Once a poem's initial draft is done, editing is usually a process of minute changes and deletion. I recently introduced punctuation back into my poetry (I found myself labouring over systems to indicate clause shifts and insert pauses, when in fact one already exists!) so I'll be fiddling with commas and full stops for a while, deleting sections that don't add anything or are blatantly 'poetic', chopping up lines and also ensuring the narrative holds water - my poems almost always rely on narratives for their drive. Then I save. I save, save and save again. Then print off a hard copy. The hard copy is the final stage of my editing process. I like to scribble all over it. Seeing its physical form gives a fresh perspective. You notice things that don’t work; metaphors that are mixed. I re-edit and it’s done. Until I edit it again, that is.

Not really a day at all then. More a collection of moments. I have tried not doing it. Logically, poetry is an inconvenience. An extravagance. I suppose that’s why I’m always desperately trying to be more illogical.

James Roome received an MA in Poetry from MMU and is based in Manchester, UK. His work has appeared in Magma, Tears in the Fence, Ink, Sweat and Tears and the Wordlife anthology. His first chapbook, Bull, is out now from The Red Ceilings Press.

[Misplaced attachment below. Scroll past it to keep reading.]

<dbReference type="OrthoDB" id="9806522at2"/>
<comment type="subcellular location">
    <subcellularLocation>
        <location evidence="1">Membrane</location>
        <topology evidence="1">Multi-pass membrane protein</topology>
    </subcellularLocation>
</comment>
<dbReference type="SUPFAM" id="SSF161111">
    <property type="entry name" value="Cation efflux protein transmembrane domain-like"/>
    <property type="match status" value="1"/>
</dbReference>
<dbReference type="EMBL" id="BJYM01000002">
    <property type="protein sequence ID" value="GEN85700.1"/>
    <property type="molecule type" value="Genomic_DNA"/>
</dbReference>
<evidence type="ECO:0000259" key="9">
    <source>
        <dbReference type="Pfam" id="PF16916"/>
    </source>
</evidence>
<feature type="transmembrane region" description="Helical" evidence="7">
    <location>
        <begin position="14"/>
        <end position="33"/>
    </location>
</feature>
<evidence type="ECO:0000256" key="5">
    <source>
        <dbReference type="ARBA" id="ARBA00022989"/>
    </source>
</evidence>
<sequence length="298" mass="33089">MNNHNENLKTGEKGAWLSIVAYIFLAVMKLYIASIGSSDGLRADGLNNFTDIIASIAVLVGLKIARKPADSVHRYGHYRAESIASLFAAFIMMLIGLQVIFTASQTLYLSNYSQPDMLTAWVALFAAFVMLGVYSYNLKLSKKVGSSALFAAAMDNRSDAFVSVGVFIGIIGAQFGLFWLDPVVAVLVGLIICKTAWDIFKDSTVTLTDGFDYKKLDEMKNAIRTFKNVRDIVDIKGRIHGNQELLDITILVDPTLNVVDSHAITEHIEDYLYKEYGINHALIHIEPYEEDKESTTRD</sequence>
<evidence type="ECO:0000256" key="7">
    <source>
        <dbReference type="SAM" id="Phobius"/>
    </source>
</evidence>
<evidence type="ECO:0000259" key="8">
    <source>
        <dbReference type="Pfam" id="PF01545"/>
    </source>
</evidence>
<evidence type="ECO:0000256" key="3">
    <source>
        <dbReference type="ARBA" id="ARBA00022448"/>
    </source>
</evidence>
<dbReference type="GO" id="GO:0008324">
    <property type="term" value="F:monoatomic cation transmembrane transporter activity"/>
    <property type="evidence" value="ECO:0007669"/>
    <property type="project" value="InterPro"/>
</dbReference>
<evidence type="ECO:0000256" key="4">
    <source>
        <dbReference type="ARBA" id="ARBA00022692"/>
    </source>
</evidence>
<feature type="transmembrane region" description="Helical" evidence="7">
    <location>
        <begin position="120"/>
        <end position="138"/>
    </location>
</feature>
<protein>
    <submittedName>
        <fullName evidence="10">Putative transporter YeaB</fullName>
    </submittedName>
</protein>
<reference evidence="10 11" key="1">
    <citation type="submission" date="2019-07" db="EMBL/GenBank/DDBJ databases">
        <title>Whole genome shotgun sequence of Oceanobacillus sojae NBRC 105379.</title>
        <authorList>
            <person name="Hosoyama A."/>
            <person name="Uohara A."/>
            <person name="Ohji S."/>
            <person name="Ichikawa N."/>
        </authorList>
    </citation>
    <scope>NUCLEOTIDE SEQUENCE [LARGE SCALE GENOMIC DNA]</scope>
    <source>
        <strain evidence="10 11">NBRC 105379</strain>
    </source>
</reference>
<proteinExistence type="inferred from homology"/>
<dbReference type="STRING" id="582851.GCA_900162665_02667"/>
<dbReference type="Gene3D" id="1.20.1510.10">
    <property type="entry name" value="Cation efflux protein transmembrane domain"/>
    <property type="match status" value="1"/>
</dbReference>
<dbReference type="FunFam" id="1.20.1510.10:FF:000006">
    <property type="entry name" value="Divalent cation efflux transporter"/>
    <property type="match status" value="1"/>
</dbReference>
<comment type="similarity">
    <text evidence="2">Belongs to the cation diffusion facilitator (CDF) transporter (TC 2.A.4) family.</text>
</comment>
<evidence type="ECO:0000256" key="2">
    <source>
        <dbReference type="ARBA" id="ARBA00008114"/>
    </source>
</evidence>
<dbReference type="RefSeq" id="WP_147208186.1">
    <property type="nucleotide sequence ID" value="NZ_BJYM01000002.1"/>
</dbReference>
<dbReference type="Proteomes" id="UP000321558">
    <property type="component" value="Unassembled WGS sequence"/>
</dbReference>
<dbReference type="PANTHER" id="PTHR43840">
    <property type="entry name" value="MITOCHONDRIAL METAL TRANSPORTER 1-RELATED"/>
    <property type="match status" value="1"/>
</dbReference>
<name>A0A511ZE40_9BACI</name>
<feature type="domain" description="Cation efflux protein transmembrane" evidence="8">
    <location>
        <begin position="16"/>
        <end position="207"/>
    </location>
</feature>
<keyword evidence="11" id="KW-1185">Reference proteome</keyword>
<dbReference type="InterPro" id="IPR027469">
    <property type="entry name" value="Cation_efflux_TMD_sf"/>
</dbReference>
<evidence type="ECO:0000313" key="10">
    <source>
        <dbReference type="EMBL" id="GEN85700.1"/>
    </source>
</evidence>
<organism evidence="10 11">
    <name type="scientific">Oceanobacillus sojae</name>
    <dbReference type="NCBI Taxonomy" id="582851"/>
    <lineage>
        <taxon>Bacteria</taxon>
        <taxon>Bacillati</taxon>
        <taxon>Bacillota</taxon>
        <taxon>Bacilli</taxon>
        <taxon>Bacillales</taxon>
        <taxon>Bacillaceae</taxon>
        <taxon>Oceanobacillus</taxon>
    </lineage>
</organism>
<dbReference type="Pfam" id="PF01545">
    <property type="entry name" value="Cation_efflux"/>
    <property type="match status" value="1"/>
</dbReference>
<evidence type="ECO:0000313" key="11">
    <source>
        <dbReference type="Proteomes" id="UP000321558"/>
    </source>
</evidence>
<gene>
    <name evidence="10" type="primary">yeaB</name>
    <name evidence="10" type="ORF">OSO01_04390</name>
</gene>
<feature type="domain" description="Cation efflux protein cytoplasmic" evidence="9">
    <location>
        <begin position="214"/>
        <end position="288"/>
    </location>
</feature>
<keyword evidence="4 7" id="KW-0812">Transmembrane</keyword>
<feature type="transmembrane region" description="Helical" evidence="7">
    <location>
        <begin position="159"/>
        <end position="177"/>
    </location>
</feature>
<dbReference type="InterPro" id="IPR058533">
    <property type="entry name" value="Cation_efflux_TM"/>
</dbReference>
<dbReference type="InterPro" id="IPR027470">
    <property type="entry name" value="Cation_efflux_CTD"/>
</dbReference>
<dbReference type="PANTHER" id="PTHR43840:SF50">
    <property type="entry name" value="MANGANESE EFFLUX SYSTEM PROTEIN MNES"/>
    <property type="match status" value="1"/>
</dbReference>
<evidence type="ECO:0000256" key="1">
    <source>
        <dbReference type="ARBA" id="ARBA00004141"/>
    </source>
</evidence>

Wednesday, April 17, 2019

Andrea Lambert: my (small press) writing day

I am a nocturnal Schizoaffective on Disability. I create free Internet content when symptoms permit. No job or kids. At 6:30 pm, I wake in my lesbian lover’s downtown studio. She is gone. The sheets are blue and rumpled. Her night shift at Tesla began half an hour ago.

I text her, “Hi love, just woke. All good w/you?” She replies, “Not really. Anxiety. Frustrated.” I text,  “Oh honey, sorry. Kiss kiss, hug hug, and a good shag when you get home.” My partner is a butch lesbian. In writing I refer to her as Jasper. She identifies as female. Dresses and presents as male. Gender is a social construct. I am a cis woman. Femme because I choose to be. I rumple through clothes on the floor. Put on black Adidas legging and sports bra. Ivory lace fringed lingerie top. Bahomet pendant on red ribbon. Top Tomato lipstick.

I check my iPad. CNN headlines. My Twitterfriend’s bejeweled yellow acrylics. Adam and Eve strap on email. I  emailed my April Entropy Food column last week. Called “Dining with a Cursed Bloodline: The Biggest Little Sturm Und Drang.” I wonder when I’ll hear from the editor.

Search the kitchen for caffeine. Gulp last dregs of a Rockstar energy drink. Pour a cup of coffee in a Duncan Donuts plastic big gulp. Listen. It’s raining. Eight pm. Completely dark outside the cracked open window. Whatever it may bring, let the night begin.

I’m this studio’s “writer in residence,” I joke. If I can’t travel to or afford pro residencies? I’ll DIY one alone all night in my girlfriend’s apartment.